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f the most selfish of aristocracies. We are not finding fault with the Northern States for going to war. We have repeatedly admitted that the Federal party could not be expected to view the dismemberment of the Union without an effort to avert the loss. But, though civil war is the most frightful of all wars, the Americans plunged into it with less concern than would have been shown by any European State in adopting a diplomatic quarrel. If the reader will refer to any speech of any Manchester orator he will find the Government of the United States extravagantly eulogized for the very qualities of which it is now proved to be utterly destitute, and the Americans exalted beyond all other people on account of gifts which it is plain they never possessed. It is this. if the Americans wish to know the truth, which points the remarks of Englishmen on their civil war and its incidents :--It is not that they are any worse, or more foolish, or more intemperate than was to be expected
Doc. 53.-Virginia delegates to the Southern Congress. List of Delegates to represent the State in the Southern Congress, which meets at Richmond on the 21st July: 1. R. M. T. Hunter, of Essex. 2. John Tyler, of Charles City. 3. W. H. Macfarland, of Richmond City. 4. Roger A. Pryor, of Petersburg. 5. Thomas S. B. Cook, of Appomatox. 6. W. C. Rives, of Albemarle. 7. Robert E. Scott, of Fauquier. 8. James M. Mason, of Frederick. 9. John W. Brockenbaugh, of Brockenridge. 10. Charles W. Russell, of Wheeling. 11. Robert Johnson, of Harrison. 12. Walter Staples, of Montgomery. 13. Walter Preston, of Washington. State at Large — James A. Seddon, of Goochland; W. B. Preston, of Montgomery.--Baltimore American, June 27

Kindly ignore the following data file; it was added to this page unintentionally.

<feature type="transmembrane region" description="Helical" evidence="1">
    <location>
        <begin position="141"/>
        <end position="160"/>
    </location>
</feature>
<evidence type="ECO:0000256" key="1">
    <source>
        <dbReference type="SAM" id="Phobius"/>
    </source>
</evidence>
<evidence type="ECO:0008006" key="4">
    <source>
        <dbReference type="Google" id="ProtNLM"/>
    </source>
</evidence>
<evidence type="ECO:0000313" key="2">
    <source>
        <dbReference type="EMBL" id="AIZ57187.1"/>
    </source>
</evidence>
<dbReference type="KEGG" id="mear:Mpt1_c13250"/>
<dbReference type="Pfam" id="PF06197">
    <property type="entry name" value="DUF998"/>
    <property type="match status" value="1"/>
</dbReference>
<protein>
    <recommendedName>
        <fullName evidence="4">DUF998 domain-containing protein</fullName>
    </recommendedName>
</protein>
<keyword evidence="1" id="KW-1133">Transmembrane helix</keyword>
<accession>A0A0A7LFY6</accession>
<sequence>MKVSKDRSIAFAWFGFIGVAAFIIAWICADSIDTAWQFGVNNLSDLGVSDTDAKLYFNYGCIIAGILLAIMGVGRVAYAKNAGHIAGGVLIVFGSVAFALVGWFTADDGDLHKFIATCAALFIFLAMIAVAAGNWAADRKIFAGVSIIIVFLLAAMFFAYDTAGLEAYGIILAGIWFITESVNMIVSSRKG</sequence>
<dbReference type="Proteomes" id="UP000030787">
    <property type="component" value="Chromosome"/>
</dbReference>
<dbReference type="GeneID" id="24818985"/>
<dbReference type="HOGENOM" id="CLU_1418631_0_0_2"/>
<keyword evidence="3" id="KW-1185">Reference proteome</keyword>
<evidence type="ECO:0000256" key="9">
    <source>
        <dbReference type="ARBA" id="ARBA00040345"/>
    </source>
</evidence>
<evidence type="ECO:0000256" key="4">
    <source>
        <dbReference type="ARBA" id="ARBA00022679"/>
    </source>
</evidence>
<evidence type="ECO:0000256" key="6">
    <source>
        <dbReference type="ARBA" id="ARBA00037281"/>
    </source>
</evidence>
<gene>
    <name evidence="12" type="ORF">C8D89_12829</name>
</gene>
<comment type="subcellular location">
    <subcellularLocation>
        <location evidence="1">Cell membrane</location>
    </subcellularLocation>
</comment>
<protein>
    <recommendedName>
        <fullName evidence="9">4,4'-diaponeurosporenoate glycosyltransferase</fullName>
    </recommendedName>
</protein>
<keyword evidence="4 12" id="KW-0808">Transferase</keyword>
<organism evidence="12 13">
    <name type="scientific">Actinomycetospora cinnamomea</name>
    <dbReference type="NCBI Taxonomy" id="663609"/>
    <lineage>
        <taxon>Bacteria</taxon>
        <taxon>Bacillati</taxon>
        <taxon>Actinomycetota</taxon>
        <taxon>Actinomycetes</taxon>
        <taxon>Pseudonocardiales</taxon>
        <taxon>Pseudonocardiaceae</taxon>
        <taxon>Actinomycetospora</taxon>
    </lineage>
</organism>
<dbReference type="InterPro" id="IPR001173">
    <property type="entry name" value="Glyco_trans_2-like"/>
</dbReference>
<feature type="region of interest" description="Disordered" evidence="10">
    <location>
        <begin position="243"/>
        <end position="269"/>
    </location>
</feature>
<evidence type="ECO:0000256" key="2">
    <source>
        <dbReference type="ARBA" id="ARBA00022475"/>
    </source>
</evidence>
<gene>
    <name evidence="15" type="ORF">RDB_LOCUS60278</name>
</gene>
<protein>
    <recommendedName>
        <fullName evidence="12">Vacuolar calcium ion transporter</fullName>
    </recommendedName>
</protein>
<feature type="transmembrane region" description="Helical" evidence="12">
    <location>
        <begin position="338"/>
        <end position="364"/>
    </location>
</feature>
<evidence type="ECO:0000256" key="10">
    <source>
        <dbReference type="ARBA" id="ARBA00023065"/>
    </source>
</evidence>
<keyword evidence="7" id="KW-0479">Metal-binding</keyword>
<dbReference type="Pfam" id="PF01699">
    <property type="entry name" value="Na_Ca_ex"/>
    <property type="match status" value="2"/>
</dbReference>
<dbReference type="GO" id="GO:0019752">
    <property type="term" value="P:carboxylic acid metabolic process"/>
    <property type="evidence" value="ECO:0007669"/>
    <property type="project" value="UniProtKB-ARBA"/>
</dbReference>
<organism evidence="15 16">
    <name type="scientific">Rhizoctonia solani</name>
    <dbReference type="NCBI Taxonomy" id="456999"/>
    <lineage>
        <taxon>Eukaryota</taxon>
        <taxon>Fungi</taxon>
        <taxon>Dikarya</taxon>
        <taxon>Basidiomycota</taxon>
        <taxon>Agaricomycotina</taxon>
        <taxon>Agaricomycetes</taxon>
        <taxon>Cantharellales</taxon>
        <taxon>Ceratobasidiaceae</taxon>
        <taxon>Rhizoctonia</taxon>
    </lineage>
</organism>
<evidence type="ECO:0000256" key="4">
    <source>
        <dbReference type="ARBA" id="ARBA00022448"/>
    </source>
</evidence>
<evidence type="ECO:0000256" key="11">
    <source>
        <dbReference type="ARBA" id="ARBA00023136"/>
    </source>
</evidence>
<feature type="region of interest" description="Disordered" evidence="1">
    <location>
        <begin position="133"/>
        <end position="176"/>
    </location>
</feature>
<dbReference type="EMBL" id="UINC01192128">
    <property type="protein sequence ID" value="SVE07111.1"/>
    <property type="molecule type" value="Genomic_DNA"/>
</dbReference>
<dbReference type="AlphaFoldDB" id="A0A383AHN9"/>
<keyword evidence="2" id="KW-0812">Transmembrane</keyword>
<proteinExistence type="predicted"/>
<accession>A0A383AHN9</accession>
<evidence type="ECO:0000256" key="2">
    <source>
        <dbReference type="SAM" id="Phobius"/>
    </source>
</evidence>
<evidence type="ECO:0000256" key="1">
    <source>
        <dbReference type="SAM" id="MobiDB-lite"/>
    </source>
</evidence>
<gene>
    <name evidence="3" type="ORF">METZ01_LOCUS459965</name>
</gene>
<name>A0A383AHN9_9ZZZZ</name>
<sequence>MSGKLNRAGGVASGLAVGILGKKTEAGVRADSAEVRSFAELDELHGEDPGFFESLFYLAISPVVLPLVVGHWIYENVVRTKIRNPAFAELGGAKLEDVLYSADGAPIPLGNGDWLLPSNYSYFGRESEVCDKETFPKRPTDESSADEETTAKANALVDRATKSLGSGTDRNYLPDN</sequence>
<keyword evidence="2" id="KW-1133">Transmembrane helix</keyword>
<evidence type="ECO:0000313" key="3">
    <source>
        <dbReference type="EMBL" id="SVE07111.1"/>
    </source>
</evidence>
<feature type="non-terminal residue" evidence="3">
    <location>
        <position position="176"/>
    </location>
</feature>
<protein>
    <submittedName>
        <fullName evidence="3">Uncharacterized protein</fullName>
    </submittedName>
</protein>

Doc. 83.-speech of A. H. Stephens. Delivered at Augusta, Ga., July 11 1861. Mr. Chairman, Ladies and Gentlemen of Richmond County:--I appear before you today in the discharge of a duty assigned me by the Confederate Congress. I am rejoiced to see so many persons out — persons of all classes and ages, men as well as women. It is true, that the subjects upon which I am to address you to — day concern mostly — most directly the men, and a particular class of men at that — I mean the cotton planters — interesting all alike. The questions involved are questions which concern all alike. They involve the peace of the country — her political and social existence. All, therefore, do well to be here. We are involved in a war — the most important war that the country has ever been involved in since the revolution of our fathers — since American Independence was declared. We have had many wars since. We have had Indian wars with the different tribes; we had a small French
Doc. 102.-affairs in Richmond, Va. July, 1861. We had a very interesting interview yesterday with an intelligent gentleman who was formerly a resident of Philadelphia, but who has been living for some months in Richmond, Virginia. After many unsuccessful efforts, he was fortunate enough to secure a pass to enable him to reacRichmond, Virginia. After many unsuccessful efforts, he was fortunate enough to secure a pass to enable him to reach the North, and he left the capital of the Old Dominion on the 9th of July. It was impossible at that time to travel on either of the direct routes, and he went to Bristol, Tennessee, where he was arrested and lodged in jail overnight, but released the next morning, after an examination by the military authorities. He then proce to enter it. Several heavy batteries, mounted with a large number of sixty-eight pounders, have been erected--one in the direction of Acquia Creek, another on James River, another out by Howard Grove, towards Norfolk; and the best pass towards the city, which is from the northwest, is well guarded, and they believe can be success